By Tim Binnall
Scientists have solved a short-lived space mystery surrounding a change in brightness emanating from the star Betelgeuse. The orange-hued supergiant star, which is situated in the constellation of Orion, raised astronomers' eyebrows in late 2019 and early 2020 when they detected a noticeable difference in its luminosity (as seen in the video above). Understandably intrigued by what they were seeing, researchers took a closer look at the star and reportedly determined that the cause of what has come to be known as Betelgeuse's Great Dimming was a cloud of cosmic dust.
Explaining how the event came about, astronomers say that a bubble of gas likely burst forth from the simmering star and, in turn, caused its surface to slightly cool. This change in temperature resulted in the gas being transformed into a cloud of cosmic dust that lingered in from of Betelgeuse during the period that it appeared to grow darker to those observing it from Earth. Beyond merely solving the Great Dimming mystery, lead researcher Miguel Montarges marveled that "we have directly witnessed the formation of so-called 'stardust'"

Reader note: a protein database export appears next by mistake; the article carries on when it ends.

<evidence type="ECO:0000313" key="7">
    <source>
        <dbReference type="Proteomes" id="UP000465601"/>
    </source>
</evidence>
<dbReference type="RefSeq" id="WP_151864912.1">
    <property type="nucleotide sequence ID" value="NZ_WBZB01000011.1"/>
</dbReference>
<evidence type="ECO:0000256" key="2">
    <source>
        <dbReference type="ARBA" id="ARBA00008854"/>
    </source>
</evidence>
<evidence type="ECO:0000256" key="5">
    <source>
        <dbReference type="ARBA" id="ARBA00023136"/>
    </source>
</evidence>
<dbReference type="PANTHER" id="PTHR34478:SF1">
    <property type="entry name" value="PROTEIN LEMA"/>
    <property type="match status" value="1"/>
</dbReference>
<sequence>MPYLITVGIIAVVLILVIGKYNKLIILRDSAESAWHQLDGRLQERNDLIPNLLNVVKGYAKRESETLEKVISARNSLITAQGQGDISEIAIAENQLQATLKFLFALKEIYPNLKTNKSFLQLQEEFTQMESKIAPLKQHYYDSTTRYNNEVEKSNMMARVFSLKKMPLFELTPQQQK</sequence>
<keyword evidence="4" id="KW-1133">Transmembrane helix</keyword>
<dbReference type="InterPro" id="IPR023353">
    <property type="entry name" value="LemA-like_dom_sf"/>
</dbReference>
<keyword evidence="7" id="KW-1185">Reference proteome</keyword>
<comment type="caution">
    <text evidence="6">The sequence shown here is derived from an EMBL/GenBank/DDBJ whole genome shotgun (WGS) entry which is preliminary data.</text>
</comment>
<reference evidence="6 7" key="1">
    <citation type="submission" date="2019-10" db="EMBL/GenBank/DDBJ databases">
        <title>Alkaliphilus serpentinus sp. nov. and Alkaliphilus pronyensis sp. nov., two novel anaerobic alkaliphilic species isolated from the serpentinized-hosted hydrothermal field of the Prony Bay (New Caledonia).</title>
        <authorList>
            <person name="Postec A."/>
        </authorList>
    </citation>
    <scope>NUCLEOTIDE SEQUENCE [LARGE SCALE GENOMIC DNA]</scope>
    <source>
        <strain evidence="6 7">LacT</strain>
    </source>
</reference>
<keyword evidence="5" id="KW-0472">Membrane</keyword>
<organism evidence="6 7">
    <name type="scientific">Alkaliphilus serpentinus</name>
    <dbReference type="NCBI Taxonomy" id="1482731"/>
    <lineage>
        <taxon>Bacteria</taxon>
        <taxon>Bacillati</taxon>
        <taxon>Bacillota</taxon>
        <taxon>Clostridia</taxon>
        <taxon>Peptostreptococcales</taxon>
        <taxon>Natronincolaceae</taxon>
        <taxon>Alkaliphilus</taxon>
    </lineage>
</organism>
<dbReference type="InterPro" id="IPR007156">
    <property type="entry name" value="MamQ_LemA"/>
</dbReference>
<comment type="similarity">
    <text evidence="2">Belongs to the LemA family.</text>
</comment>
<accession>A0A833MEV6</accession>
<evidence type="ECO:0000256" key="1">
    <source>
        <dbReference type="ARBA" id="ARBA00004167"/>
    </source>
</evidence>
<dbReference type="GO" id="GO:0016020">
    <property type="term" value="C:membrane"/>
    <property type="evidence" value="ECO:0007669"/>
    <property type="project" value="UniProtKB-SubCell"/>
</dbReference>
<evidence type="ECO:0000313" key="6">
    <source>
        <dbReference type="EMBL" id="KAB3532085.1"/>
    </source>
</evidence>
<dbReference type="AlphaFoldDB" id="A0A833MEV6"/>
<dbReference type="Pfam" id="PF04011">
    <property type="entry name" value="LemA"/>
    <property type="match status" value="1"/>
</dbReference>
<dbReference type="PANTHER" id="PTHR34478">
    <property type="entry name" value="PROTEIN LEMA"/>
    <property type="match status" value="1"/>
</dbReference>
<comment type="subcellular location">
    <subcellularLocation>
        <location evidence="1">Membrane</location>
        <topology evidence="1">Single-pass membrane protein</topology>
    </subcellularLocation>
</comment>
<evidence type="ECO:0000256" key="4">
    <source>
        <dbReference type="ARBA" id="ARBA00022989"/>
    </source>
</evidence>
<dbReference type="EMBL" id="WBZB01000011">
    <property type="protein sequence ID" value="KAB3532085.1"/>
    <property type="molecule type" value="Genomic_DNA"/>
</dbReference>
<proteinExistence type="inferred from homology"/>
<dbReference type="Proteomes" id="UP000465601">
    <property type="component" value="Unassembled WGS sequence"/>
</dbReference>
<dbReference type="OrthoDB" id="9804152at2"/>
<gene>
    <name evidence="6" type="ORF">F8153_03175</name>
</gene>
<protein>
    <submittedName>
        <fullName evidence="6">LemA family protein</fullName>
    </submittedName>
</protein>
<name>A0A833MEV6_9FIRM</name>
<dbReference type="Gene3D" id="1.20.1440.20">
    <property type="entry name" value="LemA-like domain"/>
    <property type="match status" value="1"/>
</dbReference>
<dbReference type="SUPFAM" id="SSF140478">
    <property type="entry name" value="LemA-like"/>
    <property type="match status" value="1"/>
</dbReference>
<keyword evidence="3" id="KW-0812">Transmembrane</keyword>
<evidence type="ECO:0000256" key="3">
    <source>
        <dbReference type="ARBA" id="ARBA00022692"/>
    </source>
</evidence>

The determination that the Great Dimming was caused by a dust cloud will likely provide some relief to those who may have feared that Betelgeuse was poised to explode into a supernova. While such a development, which will eventually occur, would not cause us any harm here on Earth, it would be a staggering event to witness and, undoubtedly, would be interpreted by many to be some ominous sign of things to come. Fortunately, we've been spared that drama for now as Betelgeuse returned to its normal luminosity shortly after the dust cloud dissipated.